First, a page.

NOT BEING ABLE to drive, read, or use a cell phone could be hard to imagine for anyone, but how would the sudden loss of sight affect an artist? How could someone who relies on eyesight for work go forward when everything looks like a 20-pixel Gaussian blur in light grey?
Listen to this month’s AAA Podcast #17 to find out. What emerges is a story of one person who had the luck, drive, and talent to rise to the top of the field only to lose a key part of the necessary “equipment:” eyesight. The better part of the tale is the return from the edge with the help of family, a network of gig poster friends, some tech upgrades, and the application of workarounds (the screen printer’s friend). The podcast also touches on a parallel, if less personal, story of loss and adaptation.
The guest is Richie Goodtimes, a name you might recognize if you’re into gig posters. Regardless, Richie is part of the wider screen printing family — your family. He’s had a long journey as a textile and poster production artist, falling under the influence of those icons of rock poster art Frank Kozik (RIP) and the Firehouse crew of Chuck Sperry and Ron Donovan (RIP) just when the gig poster “rebirth” caught fire in San Francisco in the late ‘90s.
One hub of this community was a website that changed his life, my life, and the lives of a many others in this space: gigposters.com (GP). In the era before smartphones, FaceTwit, TicTube, and podcasts (yeah, I know – “shut up, Grandpa”), the GP forums were legendary as a pure source of information for aspiring flatstock printers and graphic artists worldwide.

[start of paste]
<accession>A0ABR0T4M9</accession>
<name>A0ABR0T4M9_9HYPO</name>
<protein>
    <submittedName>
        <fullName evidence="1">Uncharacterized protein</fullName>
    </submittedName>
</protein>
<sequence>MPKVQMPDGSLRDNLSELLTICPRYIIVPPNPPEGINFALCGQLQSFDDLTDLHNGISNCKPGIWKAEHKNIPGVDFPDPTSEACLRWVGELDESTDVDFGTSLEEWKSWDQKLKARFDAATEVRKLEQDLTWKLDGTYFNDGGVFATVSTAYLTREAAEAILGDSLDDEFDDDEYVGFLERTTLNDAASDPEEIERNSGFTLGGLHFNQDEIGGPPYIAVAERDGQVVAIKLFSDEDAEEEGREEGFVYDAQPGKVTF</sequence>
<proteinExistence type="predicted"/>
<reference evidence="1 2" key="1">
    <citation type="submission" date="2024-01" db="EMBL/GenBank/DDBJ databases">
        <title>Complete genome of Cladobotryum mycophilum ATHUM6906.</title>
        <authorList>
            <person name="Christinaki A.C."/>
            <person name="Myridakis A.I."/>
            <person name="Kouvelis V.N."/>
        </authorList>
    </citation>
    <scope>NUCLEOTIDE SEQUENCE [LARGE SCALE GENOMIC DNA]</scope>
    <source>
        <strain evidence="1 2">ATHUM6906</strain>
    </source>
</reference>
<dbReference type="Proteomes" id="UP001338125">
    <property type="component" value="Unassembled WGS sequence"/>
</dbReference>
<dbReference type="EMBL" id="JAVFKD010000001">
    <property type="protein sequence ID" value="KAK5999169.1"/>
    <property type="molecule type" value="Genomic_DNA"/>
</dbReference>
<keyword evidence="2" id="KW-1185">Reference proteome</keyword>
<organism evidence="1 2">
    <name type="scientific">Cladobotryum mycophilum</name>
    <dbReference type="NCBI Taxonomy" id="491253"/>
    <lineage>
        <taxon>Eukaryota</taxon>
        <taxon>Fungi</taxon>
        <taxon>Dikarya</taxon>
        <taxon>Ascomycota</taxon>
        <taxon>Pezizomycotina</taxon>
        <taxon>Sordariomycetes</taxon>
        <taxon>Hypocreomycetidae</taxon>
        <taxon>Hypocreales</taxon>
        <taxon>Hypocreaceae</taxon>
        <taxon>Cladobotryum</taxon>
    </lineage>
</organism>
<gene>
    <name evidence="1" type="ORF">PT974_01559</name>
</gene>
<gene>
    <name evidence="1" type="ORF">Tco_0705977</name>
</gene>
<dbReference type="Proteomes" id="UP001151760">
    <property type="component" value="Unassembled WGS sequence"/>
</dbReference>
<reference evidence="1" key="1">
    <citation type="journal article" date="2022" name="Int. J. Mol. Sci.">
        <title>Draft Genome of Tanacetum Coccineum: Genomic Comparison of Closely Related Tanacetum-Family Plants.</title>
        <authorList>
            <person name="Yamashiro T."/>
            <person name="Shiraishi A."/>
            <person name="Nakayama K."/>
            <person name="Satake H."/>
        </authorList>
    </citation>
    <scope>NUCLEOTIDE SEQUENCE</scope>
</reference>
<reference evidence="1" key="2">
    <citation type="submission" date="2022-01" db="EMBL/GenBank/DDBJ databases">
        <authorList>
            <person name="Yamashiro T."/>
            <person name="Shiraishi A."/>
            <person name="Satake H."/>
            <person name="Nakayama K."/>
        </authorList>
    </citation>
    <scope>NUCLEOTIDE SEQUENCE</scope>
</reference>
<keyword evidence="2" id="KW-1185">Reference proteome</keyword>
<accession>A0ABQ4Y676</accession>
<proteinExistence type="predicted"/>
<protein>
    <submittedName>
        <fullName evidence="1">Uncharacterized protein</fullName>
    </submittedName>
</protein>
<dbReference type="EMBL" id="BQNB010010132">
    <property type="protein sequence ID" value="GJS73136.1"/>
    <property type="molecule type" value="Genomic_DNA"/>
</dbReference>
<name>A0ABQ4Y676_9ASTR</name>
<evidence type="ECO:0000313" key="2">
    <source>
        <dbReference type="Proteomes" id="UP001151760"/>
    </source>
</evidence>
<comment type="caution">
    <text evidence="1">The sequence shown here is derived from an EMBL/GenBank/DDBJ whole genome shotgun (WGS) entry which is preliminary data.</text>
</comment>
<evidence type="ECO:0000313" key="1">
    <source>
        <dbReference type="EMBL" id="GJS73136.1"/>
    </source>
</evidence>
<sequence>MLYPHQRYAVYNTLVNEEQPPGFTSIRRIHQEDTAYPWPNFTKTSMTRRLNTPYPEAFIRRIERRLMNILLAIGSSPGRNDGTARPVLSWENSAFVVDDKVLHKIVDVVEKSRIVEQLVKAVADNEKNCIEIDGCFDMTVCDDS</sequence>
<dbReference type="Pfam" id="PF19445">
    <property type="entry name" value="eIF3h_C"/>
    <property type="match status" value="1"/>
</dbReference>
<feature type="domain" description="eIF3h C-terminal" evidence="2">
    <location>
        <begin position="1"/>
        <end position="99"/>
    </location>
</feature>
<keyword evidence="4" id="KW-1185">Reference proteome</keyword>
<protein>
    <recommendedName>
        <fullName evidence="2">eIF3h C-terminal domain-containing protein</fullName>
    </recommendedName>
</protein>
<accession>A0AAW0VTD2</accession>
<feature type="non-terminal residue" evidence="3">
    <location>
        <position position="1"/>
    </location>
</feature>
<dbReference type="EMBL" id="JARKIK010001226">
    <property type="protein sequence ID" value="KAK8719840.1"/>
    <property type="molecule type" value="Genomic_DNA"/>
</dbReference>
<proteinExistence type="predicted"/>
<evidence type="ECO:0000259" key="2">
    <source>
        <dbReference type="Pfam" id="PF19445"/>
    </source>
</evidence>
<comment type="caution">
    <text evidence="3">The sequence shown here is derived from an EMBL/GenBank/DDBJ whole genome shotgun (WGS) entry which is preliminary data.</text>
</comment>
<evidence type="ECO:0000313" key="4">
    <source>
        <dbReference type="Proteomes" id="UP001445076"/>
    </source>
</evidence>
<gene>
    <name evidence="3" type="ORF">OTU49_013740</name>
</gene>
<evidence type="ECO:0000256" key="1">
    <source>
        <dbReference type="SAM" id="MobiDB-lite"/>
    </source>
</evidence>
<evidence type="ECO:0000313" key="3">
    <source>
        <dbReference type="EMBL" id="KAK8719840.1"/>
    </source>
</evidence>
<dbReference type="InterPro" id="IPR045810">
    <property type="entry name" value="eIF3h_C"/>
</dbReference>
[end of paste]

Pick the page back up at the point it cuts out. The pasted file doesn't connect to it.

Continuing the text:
This was a place of open sharing, inspiration, and one-upping with “Poster of The Week.” There was an archive of cross-referenced bands, artists, and hundreds of thousands of images. Leading pros answered the questions of newbies and seasoned players alike, crushed them with sarcasm, reprimanded them for not searching the forums with questions that already had been answered, and encouraged everyone with good advice.
Richie was one of those pros. He and a few others schooled all the kids on seps, tricks, and shortcuts in Photoshop and Illustrator as screenprinting artists and printers made the transition from Exacto blades, rubylith, and stat cameras to computer design and inkjet output. If you hung around, asked the right questions, read the answers, and tried it out in the privacy of your own workspace, you learned. Many people even prospered, going on to succeed by putting their knowledge and connections to work in the real world of merch ’n’ marketing. As the late, great Frank Kozik once remarked, “It’s the way the internet was supposed to work.”